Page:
Sen. Dan Clodfelter, a Democrat from Charlotte, has been trying to change the way North Carolinians pay taxes for more than 10 years now. He hasnt been able to get it done, even when Democrats controlled everything and he was one of the states more powerful politicians. Wouldnt it be something if he finally pushed major tax reform through only after he was relegated to the back bench?
Charlie Brown always believed this was the time he was going to kick that football. And Lucy, played by the Republican leaders, could still leave Clodfelter flat on his back. But it doesnt look that way right now. Clodfelter filed a 57-page tax reform bill on Thursday, and senators from both parties are scrambling to sign on as co-sponsors practically by the hour.
Clodfelter intentionally filed the legislation with two Democrats and two Republicans as sponsors. He didnt want it to be seen as the Democratic plan or the Republican plan. Bipartisanship, he knows, is essential on something as fundamental as overhauling North Carolinas tax system.
He struck a chord somewhere. Seven more senators have signed on as co-sponsors already, giving it 11 in all four Democrats and seven Republicans. One is Sen. Bob Rucho, R-Mecklenburg, the chairman of the Senate Finance Committee. Rucho has led Republicans public campaign for tax reform and could be a crucial ally. Clodfelter says he also has talked with Gov. Pat McCrorys staff and key House leaders and the response was encouraging enough for him to file the bill.
Such wide-ranging support is striking, because North Carolina has been talking about rewriting its tax code since the 1980s with little progress. The code has had no fundamental restructuring since the manufacturing-based economy of the 1930s. The state has changed tremendously since then but its tax laws havent. The result: A system that is less stable, less predictable, less fair and less in tune with economic activity than it should be.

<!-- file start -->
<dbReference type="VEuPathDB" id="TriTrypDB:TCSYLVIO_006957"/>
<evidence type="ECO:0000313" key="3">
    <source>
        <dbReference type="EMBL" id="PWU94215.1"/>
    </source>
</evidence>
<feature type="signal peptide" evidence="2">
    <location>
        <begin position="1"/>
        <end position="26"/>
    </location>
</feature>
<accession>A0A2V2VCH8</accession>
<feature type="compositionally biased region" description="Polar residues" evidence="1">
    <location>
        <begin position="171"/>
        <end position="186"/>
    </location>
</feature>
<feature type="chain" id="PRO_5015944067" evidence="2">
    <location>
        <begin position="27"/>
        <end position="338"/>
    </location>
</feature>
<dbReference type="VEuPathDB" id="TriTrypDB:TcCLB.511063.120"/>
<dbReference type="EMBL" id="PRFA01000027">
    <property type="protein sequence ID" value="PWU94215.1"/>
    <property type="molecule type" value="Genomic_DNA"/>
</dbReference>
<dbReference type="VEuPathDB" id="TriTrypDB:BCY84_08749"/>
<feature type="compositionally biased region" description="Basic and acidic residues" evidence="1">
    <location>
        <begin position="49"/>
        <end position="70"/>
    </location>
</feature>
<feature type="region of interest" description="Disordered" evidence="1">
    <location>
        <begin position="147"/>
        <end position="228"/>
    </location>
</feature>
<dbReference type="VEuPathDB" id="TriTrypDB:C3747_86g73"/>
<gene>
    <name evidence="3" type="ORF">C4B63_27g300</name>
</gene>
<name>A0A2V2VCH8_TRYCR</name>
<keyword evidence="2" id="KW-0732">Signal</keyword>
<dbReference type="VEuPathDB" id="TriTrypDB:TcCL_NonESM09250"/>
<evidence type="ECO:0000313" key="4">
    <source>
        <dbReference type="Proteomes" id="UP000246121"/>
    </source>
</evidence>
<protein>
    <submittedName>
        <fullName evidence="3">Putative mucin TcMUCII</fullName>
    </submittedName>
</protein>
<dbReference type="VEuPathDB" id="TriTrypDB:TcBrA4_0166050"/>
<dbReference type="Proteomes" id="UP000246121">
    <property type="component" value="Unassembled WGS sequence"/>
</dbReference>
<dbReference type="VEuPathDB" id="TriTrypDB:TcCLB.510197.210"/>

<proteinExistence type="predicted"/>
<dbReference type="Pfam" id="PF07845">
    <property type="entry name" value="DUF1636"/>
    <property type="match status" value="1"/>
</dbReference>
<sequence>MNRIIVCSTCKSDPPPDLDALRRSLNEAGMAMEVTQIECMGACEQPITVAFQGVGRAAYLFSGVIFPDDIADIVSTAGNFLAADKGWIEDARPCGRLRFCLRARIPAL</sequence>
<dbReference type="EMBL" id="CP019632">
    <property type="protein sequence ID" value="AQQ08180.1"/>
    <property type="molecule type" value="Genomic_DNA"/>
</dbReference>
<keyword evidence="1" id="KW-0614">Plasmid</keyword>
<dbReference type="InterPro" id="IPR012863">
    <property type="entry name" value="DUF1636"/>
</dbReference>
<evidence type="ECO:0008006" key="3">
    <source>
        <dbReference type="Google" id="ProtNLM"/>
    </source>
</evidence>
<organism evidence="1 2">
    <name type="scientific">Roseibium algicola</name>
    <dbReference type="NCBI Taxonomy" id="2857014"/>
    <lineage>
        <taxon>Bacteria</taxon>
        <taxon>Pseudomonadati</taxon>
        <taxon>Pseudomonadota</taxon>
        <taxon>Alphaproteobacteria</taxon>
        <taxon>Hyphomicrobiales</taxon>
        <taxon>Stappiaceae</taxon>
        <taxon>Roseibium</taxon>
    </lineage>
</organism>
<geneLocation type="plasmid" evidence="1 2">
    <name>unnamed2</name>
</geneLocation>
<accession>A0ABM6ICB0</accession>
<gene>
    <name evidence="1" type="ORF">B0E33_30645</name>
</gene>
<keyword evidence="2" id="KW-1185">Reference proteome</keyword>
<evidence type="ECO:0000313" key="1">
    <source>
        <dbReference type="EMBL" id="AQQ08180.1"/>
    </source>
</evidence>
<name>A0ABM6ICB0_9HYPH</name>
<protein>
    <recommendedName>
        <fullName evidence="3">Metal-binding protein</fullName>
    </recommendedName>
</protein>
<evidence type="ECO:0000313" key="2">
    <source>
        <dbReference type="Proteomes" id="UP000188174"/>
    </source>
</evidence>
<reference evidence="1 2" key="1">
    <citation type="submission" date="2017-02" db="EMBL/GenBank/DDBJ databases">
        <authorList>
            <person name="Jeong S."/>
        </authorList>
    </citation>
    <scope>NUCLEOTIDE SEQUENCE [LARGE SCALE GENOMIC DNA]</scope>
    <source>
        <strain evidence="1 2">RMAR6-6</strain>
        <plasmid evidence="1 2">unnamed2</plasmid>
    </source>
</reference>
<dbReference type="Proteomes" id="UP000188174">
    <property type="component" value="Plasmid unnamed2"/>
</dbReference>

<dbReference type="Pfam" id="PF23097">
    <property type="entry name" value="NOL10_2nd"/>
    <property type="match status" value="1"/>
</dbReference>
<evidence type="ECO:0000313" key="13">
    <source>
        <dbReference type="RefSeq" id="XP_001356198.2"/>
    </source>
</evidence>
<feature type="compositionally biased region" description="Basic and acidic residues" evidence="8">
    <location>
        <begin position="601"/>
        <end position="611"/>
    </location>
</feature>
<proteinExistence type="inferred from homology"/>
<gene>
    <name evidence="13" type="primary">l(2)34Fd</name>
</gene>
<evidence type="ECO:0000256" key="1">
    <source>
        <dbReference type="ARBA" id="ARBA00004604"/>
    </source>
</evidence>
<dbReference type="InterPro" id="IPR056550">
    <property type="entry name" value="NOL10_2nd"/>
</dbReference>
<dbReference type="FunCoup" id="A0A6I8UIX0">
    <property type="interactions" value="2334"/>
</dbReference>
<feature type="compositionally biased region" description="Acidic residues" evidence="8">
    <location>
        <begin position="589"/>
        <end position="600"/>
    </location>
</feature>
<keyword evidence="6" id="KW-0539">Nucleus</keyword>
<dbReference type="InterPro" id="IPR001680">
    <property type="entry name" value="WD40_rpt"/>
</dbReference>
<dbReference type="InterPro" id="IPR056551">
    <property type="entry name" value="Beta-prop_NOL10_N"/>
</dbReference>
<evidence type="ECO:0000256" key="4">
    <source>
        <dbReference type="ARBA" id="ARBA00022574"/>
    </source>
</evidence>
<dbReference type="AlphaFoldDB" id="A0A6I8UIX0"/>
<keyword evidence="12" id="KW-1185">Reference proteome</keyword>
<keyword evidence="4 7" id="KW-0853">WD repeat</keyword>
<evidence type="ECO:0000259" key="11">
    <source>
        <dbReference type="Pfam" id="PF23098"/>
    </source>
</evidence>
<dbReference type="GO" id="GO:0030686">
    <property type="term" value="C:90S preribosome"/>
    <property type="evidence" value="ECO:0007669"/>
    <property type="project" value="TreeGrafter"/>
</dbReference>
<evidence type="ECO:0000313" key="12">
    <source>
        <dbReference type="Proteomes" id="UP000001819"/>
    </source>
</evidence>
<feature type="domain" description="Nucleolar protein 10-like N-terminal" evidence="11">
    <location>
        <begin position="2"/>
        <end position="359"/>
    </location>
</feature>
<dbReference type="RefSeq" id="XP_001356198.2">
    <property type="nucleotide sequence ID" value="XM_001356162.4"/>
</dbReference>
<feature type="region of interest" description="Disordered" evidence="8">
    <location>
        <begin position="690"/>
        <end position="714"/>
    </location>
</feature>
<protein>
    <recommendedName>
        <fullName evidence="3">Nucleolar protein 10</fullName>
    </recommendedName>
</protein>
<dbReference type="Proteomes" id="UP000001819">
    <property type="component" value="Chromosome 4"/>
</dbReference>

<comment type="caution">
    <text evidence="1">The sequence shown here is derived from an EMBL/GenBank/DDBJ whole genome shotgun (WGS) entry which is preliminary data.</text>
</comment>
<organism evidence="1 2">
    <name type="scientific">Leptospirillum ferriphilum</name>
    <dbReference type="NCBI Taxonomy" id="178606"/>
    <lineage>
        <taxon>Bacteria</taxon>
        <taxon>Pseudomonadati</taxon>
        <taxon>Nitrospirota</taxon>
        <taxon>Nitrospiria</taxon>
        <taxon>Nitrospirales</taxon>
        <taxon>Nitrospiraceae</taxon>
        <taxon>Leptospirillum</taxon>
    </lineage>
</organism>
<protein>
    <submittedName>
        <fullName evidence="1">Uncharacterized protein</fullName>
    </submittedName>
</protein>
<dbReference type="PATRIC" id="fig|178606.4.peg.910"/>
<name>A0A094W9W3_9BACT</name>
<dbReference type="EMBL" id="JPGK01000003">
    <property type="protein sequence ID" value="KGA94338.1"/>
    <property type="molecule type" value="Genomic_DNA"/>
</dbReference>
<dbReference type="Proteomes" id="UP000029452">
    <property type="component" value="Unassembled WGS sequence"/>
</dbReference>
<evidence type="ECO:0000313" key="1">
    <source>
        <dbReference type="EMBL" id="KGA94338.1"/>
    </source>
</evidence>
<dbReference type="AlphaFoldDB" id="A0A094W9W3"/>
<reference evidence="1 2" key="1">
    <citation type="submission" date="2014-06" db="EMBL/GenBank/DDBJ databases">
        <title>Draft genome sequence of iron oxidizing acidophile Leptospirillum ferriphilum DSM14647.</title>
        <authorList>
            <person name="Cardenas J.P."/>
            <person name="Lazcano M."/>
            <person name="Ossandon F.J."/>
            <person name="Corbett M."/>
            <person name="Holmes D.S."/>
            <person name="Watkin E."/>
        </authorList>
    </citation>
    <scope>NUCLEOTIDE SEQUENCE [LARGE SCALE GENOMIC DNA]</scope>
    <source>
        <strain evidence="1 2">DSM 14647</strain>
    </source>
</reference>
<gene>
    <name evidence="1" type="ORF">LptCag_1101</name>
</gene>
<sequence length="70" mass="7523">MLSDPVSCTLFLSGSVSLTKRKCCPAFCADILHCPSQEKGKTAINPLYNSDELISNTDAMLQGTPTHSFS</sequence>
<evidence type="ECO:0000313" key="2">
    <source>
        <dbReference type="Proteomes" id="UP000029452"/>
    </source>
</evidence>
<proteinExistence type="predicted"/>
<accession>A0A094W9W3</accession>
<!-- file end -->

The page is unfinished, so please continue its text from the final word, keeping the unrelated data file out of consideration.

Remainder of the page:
No doubt Clodfelters proposal will get picked apart, as any such crucial legislation deserves. But to have early, widespread, bipartisan support even after putting out dozens of specifics suggests that the state is closer to major tax reform than ever.
Clodfelters plan follows the principles that study commissions have recommended over the years: Cutting personal and corporate income tax rates and the sales tax rate while closing loopholes, eliminating special interest credits and broadening the base to which the taxes apply. (See box for some details.)
The proposed system would bring in the same amount of money as the current one, Clodfelter says. But it would lower rates, which are among the highest in the South and which can make the state less attractive to business. It would also be more stable through the long-term ups and downs of the economy. Clodfelter points out that the state needs a tax system that not only keeps the dips from being too deep during recessions but one that keeps the peaks from being too high in good times. Flush state coffers translate to more government spending that becomes unaffordable once the economy cools down.
Legislators (and the Observer editorial board) need to study the details of Clodfelters bill more closely. But it appears there are no showstoppers, as Clodfelter put it, that would render the bill DOA. One big question on any tax reform is how it changes the distribution of the tax burden. Clodfelters bill appears to have included enough protections for the lower-income and the middle class, so that lower income tax rates and broader sales taxes dont disproportionately shift the burden to them.
One mans loophole is another mans sacred cow, though, and special interests are already drumming up support for protecting their favorite provisions in the tax code. So nothing about getting this legislation passed will be easy. But maybe this time this time! Clodfelter really will kick that football.
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